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Obama aims to cut deficit in half by 2013
WASHINGTON (Reuters) - President Barack Obama wants to slash the ballooning deficit in half by 2013, U.S. officials said on Saturday, after massively increasing public spending to stem the worst economic crisis in decades.
Obama will outline his ambitious goal when he hosts a summit at the White House on Monday on fiscal responsibility and later in the week when his administration presents a summary of its first budget, for the 2010 fiscal year.
With tens of thousands of Americans losing their jobs in the midst of a global economic meltdown, Obama has said fixing the U.S. economy is his top priority. He has acknowledged that his success or failure in that will define his presidency.
"We can't generate sustained growth without getting our deficits under control," Obama said in his weekly radio address in which he also announced immediate implementation of tax cuts for 95 percent of Americans as part of the effort to stimulate the economy.
An administration official said Obama was proposing to cut the deficit, which private economists project will rise to $1.5 trillion this year, through a mixture of tax increases on wealthier Americans and spending cuts.
"The deficit this administration inherited was $1.3 trillion or 9.2 percent of GDP. By 2013, the end of the president's first term, the budget cuts the deficit to $533 billion or 3.0 percent of GDP," the official told Reuters on condition of anonymity.
"Most of the savings will come from winding down the war in Iraq, increased (tax) revenue from those making more than $250,000 a year, and savings from making government work more efficiently and eliminating programs that do not work," the official said.
The United States spent about $190 billion on the wars in Iraq and Afghanistan in 2008. Obama has pledged to withdraw U.S. combat troops from Iraq within 16 months while ramping up the U.S. military effort in Afghanistan.
Since being sworn into office on January 20, Obama has sought to reassure Americans that his government is tackling the economic crisis boldly and swiftly -- holding near-daily events to announce measures to stem mortgage foreclosures, prop up failing banks, rescue the ailing auto industry and drive his stimulus package through Democratic-led Congress.
The measures have received a mixed early reaction from gloomy financial markets uncertain whether they will succeed in arresting the downward economic spiral.
BUSH TAX CUTS
A second administration official confirmed a Washington Post story that said Obama would propose boosting tax collection from about 16 percent of the economy this year to 19 percent in 2013, while federal spending would drop from about 26 percent of the economy to 22 percent in the same period.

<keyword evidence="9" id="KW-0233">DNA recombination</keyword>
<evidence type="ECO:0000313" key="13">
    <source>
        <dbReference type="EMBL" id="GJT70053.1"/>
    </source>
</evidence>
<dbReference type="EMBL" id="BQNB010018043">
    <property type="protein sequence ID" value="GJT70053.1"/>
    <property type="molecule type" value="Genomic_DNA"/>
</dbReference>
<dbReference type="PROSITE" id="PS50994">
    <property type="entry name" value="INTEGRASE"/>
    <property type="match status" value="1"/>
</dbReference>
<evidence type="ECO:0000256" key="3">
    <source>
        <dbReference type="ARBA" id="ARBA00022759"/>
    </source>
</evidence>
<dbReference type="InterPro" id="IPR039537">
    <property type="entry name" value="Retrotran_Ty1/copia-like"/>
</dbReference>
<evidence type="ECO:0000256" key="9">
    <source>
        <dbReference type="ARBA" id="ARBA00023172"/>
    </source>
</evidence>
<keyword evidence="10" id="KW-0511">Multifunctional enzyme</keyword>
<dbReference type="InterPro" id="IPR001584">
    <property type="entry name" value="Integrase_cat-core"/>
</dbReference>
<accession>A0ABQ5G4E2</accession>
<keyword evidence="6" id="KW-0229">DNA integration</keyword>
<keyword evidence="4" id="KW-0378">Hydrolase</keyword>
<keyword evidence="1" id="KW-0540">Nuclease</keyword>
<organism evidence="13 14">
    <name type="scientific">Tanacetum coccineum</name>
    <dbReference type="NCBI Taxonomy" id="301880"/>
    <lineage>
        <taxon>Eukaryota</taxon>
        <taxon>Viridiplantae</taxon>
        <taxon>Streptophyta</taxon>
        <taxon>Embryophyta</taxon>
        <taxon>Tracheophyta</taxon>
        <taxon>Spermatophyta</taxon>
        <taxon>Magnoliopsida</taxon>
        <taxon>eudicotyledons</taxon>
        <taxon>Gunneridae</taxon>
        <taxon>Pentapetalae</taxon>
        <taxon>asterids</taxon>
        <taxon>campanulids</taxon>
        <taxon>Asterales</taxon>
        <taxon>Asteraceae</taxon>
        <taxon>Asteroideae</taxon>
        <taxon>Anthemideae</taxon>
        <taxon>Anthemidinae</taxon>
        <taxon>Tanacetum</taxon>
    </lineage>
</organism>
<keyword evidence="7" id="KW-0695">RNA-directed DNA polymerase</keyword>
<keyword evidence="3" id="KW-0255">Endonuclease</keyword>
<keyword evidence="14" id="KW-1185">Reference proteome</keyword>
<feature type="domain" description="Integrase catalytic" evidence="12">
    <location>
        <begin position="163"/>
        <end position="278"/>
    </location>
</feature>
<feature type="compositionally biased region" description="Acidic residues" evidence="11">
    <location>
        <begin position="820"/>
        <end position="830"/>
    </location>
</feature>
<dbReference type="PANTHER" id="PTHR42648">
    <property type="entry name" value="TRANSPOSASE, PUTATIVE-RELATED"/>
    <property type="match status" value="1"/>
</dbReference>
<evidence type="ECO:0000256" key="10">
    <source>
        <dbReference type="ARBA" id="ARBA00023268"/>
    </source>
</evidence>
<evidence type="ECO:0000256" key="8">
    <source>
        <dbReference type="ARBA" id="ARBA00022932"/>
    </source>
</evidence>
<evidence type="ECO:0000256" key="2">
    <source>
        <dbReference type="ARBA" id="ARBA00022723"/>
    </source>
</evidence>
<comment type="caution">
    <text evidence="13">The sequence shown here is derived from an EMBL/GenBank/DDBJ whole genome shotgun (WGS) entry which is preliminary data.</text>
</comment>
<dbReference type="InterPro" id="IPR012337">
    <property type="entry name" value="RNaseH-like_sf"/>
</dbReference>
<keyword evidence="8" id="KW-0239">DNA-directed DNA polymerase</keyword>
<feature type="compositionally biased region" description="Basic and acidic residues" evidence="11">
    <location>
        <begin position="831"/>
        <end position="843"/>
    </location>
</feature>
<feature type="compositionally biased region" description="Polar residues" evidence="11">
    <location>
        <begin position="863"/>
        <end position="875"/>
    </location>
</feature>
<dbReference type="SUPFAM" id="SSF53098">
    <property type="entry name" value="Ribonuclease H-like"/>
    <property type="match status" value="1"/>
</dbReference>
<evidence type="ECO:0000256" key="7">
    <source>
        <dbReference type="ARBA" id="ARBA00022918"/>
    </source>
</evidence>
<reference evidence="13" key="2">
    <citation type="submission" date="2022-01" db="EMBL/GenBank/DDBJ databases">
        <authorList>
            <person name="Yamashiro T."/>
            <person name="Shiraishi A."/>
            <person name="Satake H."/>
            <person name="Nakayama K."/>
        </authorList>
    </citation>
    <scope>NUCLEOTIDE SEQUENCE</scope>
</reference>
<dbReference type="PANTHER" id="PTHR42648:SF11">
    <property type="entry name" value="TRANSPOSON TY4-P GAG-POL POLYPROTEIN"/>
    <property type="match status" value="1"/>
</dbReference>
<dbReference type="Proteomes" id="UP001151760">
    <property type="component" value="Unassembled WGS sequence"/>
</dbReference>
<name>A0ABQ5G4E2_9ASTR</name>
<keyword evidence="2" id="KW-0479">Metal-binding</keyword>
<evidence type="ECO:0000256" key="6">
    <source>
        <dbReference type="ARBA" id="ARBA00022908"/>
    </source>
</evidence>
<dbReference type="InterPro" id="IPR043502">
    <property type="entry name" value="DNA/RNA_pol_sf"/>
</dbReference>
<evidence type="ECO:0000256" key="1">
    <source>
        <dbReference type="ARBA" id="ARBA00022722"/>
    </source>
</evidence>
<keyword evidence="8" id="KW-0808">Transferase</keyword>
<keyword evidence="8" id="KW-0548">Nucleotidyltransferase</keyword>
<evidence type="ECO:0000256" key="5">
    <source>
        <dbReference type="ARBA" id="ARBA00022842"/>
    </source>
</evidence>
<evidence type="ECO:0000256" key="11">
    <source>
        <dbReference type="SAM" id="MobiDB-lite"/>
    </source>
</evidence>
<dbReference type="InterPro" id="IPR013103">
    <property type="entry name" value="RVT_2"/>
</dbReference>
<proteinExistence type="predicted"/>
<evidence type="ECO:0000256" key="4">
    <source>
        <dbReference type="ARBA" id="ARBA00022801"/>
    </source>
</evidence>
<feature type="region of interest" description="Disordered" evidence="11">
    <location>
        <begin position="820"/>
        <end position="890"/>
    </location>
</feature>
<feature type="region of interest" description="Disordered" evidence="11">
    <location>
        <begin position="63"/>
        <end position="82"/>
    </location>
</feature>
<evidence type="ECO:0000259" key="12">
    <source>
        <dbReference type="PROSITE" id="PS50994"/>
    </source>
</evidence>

He said Obama would let tax cuts implemented by his predecessor George W. Bush for Americans earning more than $250,000 expire on schedule at the end of 2010, when the tax rate would rise from 35 percent to more than 39 percent.
Obama told Americans in his radio address it was vital to get "exploding deficits under control as our country begins to recover."
"On Thursday I'll release a budget that's sober in its assessments, honest in its accounting, and lays out in detail my strategy for investing in what we need, cutting what we don't and restoring fiscal discipline," he said.
Obama has invited business and union leaders, academics and lawmakers to a summit on Monday to discuss ways of cutting the deficit. That will be followed by an address to a joint session of Congress on Tuesday in which he said he would outline "our urgent national priorities."
In early January, just a few weeks before Obama took office, the nonpartisan Congressional Budget Office projected that the budget deficit would soar to $1.2 trillion for the current 2009 fiscal year that ends September 30.
But that figure excluded the recently passed $787 billion stimulus package, a combination of tax cuts and spending on infrastructure projects over more than two years.
Private analysts expect the impact of the stimulus package and other spending to counter the economic downturn will push the deficit to $1.5 trillion or more this year. That would be more than triple the $455 billion deficit recorded in 2008.
"Over time, the budget deficit will make it harder for our economy to grow and create jobs. That's why the president's budget for FY (fiscal year) 2010 puts us on the path to cut the deficit he inherited on January 20, 2009, in half by the end of his first term," an administration official told Reuters.
Earlier on Saturday, Obama said the U.S. Treasury will implement tax cuts for 95 percent of Americans enacted as part of the $897 billion stimulus package, fulfilling a campaign pledge he hopes will help jolt the economy out of recession.
"I'm pleased to announce that this morning the Treasury Department began directing employers to reduce the amount of taxes withheld from paychecks, meaning that by April 1st, a typical family will begin taking home at least $65 more every month," Obama said.
(Additional reporting by Caren Bohan and Ayesha Rascoe; Editing by Jackie Frank)
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